The Lion, The Witch and The Wardrobe is the second book in The Chronicles of Narnia by C.S. Lewis.
Quick Review (read on for full review)
Enchanting and unforgettable, a wonderful fantasy read for both children and adults alike. 5 / 5
Summary (from Goodreads)
Narnia…the land beyond the wardrobe door, a secret place frozen in eternal winter, a magical country waiting to be set free.
Lucy is the first to find the secret of the wardrobe in the professor’s mysterious old house. At first her brothers and sister don’t believe her when she tells of her visit to the land of Narnia. But soon Edmund, then Peter and Susan step through the wardrobe themselves. In Narnia they find a country buried under the evil enchantment of the White Witch. When they meet the Lion Aslan, they realize they’ve been called to a great adventure and bravely join the battle to free Narnia from the Witch’s sinister spell.
There were so many to choose from, but in the end I picked this one:
“…Daughter of Eve from the far land of Spare Oom where eternal summer reigns around the bright city of War Drobe, how would it be if you came and had tea with me?”
(From The Lion, The Witch and The Wardrobe by C.S. Lewis, page 17)
It’s been many years since I read The Lion, The Witch and The Wardrobe, and having read the first book (chronologically speaking, not in terms of publication order) in The Chronicles of Narnia earlier in the year, I thought it was time to read the most famous instalment in the series. I must confess to feelings of slight trepidation as I opened the book. I didn’t enjoy The Magician’s Nephew as much as I hoped I would, and so couldn’t help but wonder if I would find this book as enjoyable reading it as an adult as I did as a child…
My fears were completely unfounded. I loved it. The characters were engaging, the world-building enchanting and the story itself, certainly unforgettable. I enjoyed reading it as much as I did when I was younger. It’s nice to know that the story has stood the test of time (at least for myself). There’s a comfort aspect to reading something you enjoyed as a child.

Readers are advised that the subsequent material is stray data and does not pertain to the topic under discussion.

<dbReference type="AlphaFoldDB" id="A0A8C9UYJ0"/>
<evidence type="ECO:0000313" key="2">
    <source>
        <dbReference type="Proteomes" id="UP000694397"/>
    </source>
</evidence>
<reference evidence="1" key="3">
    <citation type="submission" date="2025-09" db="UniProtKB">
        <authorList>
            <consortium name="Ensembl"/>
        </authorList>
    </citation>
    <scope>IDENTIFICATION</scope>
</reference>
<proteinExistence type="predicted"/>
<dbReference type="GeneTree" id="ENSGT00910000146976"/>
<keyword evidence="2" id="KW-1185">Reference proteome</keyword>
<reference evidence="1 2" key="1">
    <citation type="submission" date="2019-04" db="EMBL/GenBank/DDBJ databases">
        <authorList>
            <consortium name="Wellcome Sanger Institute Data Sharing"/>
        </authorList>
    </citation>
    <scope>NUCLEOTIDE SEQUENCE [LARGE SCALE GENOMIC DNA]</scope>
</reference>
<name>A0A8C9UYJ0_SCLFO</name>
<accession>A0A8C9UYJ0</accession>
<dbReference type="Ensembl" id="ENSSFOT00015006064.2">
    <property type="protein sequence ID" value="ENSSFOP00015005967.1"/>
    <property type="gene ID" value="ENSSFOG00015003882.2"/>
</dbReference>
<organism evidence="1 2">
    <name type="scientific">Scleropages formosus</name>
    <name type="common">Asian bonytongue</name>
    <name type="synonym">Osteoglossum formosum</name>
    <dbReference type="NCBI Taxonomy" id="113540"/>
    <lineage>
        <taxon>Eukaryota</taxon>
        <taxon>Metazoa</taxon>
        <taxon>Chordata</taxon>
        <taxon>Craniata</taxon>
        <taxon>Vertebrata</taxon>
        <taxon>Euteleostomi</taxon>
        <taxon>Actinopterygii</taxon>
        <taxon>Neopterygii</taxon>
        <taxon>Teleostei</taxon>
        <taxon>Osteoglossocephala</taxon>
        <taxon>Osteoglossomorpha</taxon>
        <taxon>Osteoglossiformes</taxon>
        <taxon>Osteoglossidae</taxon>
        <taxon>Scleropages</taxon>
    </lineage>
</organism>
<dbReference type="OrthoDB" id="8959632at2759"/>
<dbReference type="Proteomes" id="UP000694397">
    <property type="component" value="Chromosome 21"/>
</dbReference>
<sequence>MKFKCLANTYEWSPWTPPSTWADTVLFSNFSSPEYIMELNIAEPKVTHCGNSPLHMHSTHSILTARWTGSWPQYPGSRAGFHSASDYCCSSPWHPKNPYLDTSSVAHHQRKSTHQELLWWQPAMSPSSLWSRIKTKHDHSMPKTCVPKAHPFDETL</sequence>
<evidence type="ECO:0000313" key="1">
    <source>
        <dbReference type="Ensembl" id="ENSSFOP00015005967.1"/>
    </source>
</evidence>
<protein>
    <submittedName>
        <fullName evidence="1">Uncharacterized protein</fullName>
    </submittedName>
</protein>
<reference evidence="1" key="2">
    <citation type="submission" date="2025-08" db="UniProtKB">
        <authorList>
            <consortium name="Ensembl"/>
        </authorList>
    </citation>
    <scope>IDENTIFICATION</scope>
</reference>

The characters, of course, are memorable: Aslan’s personification of “good” versus the White Witch’s “evil”, Mr Tumnus the Faun and the four children. Lucy was always my favourite of the latter, but this time round, I did feel a lot more sympathy towards Edmund. There were a few I had forgotten until I started reading: Mr and Mrs Beaver, but perhaps more importantly, a rather well-known seasonal figure…
The Christian themes that are woven through the tale / inspired the tale, are clearly visible to me now, though at a younger age they probably didn’t even register with me. I have always been one to get swept up in a story without necessarily paying attention to hidden themes and subtext. However, this time I did notice but I didn’t find them overbearing. I just noted it and moved on as the story carried me away.
I liked how the narrator was separate from the story and spoke directly to the reader. It meant that the tale was peppered with little snippets, such as hoping the reader never felt as sad as…, which really added something to the storytelling.
One of my favourite lines comes from the dedication at the start of the book, and I just think it is so magical:
“…But some day you will be old enough to start reading fairy tales again.”
Over all, I still prefer Tolkien’s writing, and Middle Earth to Narnia, but that doesn’t mean I enjoyed this book any less because of it, and I have no doubt, I will return to re-read it, again, and again, and again…
The next book in The Chronicles of Narnia is The Horse and His Boy, which I don’t think I read as a child…